UK pension dashboard petition gains momentum [updated]

first_imgA petition urging the UK government not to scrap plans for a pension dashboard has gained attention for the amount of signatures it has garnered. The petition, addressed to Esther McVey, state secretary for work and pensions, has been signed by more than 100,000 people on the campaigning platform 38 Degrees.The threshold is a critical one for petitions filed on a government platform, but a spokesman for the DWP said that, on a procedural note, the 38 Degrees website “was not the correct channel to get something debated in parliament”.Feasibility work on the dashboard was ongoing and a report would be published in due course, he added. Some media outlets had suggested the support for the petition would mean it would be debated in parliament.According to a government webpage on petitions, petitions filed via the government petitions service will be considered for debate if they garner 100,000 signatures. Petitions with this much support are almost always debated, the webpage states.The 38 Degrees-hosted petition was created last month after a UK newspaper reported that McVey was considering abandoning the DWP’s work on the pension dashboard, which would collate all an individual’s pension savings and entitlements.The UK pensions sector quickly rallied behind the dashboard in response to the July development and reports today of the 38 Degrees petition’s momentum triggered a similar reaction.“The dashboard really needs to happen if the government wants people to save enough for a decent retirement income,” said Anna Rogers, partner at ARC Pensions Law.“We can’t stop pensions being confusing and a turn off but we can make it easier to get all the information in one place and that would surely help.”Someone needed to start a petition on the dashboard through official channels, she added, with the petition on the 38 Degrees platform seeming to be “eminently suitable” to be debated in parliament.  Kate Smith, head of pensions at Aegon, said the 38 Degrees-hosted petition – whether it was the right channel or not to trigger a parliamentary debate – had generated welcome publicity for the dashboard.“It’s raised awareness about the need for the pension dashboard, what it does, and not just kept it within the industry,” she said.The pensions industry was eagerly awaiting the feasibility study, which had been “delayed and delayed,” added Smith.Late last month Baroness Buscombe, parliamentary under-secretary for work and pensions, said the feasibility work was nearing completion but that it had been raising many questions. The 38-degrees hosted petition had been signed by more than 128,000 people at the time of writing. “A huge petition signed by thousands of us will show the government we expect them to keep their promises and continue to roll out the pensions dashboard,” it reads.[This article was updated to clarify that the 38 Degrees-hosted petition is not eligible for being debated in parliament]last_img read more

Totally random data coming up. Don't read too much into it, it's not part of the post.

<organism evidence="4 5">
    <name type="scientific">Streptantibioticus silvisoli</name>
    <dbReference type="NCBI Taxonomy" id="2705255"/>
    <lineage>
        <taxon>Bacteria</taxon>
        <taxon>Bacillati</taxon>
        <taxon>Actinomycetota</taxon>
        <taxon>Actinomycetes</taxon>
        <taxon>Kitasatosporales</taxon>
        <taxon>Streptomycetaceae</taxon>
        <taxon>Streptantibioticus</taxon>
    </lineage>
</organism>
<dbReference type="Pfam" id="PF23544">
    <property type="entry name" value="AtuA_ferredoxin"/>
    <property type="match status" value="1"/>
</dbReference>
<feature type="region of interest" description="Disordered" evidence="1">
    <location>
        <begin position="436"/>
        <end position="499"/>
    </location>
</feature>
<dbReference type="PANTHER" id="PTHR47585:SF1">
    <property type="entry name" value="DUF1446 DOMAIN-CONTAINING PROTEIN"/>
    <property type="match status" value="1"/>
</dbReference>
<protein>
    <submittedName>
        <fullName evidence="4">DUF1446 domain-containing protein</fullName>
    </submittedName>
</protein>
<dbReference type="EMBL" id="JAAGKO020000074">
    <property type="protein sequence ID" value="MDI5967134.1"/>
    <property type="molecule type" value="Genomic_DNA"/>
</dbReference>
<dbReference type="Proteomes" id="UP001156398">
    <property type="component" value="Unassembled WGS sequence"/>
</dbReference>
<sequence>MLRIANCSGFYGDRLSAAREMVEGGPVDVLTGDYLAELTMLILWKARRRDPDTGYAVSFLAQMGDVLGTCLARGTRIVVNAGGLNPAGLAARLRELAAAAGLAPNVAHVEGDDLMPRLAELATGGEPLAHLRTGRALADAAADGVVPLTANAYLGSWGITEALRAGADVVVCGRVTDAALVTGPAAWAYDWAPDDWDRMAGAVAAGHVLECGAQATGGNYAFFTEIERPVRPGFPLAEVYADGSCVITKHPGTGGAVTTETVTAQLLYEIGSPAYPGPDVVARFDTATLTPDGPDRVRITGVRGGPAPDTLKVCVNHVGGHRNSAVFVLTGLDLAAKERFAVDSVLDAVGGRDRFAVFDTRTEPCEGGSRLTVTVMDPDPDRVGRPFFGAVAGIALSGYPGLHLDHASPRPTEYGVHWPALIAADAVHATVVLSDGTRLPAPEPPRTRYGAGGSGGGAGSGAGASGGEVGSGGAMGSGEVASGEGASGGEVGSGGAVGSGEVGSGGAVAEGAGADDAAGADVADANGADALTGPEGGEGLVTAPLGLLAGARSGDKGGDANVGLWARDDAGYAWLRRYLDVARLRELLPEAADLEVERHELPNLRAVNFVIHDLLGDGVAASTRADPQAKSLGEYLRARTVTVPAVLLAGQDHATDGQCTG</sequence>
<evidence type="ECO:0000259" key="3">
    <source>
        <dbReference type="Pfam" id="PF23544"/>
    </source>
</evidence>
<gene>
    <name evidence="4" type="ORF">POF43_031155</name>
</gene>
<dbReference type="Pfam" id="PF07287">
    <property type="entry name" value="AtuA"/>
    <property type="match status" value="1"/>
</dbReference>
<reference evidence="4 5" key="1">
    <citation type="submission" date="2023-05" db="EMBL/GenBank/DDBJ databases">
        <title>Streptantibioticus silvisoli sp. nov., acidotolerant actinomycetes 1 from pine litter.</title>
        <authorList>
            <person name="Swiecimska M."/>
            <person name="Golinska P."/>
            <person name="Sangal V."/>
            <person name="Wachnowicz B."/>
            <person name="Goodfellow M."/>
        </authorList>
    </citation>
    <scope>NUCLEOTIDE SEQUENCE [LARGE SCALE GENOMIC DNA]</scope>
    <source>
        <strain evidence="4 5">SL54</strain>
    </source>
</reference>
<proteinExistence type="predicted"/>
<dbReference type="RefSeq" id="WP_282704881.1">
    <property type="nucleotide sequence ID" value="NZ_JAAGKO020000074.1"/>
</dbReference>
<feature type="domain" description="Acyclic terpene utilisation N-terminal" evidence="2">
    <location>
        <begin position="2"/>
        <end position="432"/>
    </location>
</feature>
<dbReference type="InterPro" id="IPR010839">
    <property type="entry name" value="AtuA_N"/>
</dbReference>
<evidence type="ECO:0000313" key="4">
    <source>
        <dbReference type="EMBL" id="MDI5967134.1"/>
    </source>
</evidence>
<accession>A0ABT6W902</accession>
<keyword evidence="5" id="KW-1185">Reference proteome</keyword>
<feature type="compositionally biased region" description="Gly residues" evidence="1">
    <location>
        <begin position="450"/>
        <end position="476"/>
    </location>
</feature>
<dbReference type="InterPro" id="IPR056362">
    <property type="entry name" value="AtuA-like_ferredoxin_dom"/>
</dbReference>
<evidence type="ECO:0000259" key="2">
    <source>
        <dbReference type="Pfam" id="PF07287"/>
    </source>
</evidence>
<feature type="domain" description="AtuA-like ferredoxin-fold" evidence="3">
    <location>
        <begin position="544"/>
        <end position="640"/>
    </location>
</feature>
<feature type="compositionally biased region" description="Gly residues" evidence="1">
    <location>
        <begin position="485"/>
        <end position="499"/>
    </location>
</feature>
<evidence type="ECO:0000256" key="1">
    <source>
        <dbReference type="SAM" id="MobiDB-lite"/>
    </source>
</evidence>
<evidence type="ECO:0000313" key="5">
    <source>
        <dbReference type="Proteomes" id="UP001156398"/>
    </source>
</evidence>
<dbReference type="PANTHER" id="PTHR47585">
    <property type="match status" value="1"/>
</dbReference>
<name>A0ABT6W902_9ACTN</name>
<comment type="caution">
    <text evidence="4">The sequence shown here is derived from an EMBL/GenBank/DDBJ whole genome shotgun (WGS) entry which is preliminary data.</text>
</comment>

Union County Officials Nix Ambulance Crew From County

first_imgFile photoUnion County officials are removing an ambulance crew from the county after a train and farm equipment accident on April 19.A farmer was injured after a train collided with his John Deere sprayer near the town of Cottage Grove.The man recovered, but the ambulance crew that responded has been criticized for its delay getting him to the hospital.According to the Liberty Herald, others that were on the scene said the crew took too long to transport the farmer to the hospital.The ambulance arrived at 10:18 a.m., and did not leave the scene with the patient until 10:35 a.m.The Rural Metro ambulance crew apparently had delays due to patient identification and which hospital to go to because it involved workman’s compensation.Union County commissioners decided to remove the Rural Metro ambulance crew from the county.last_img read more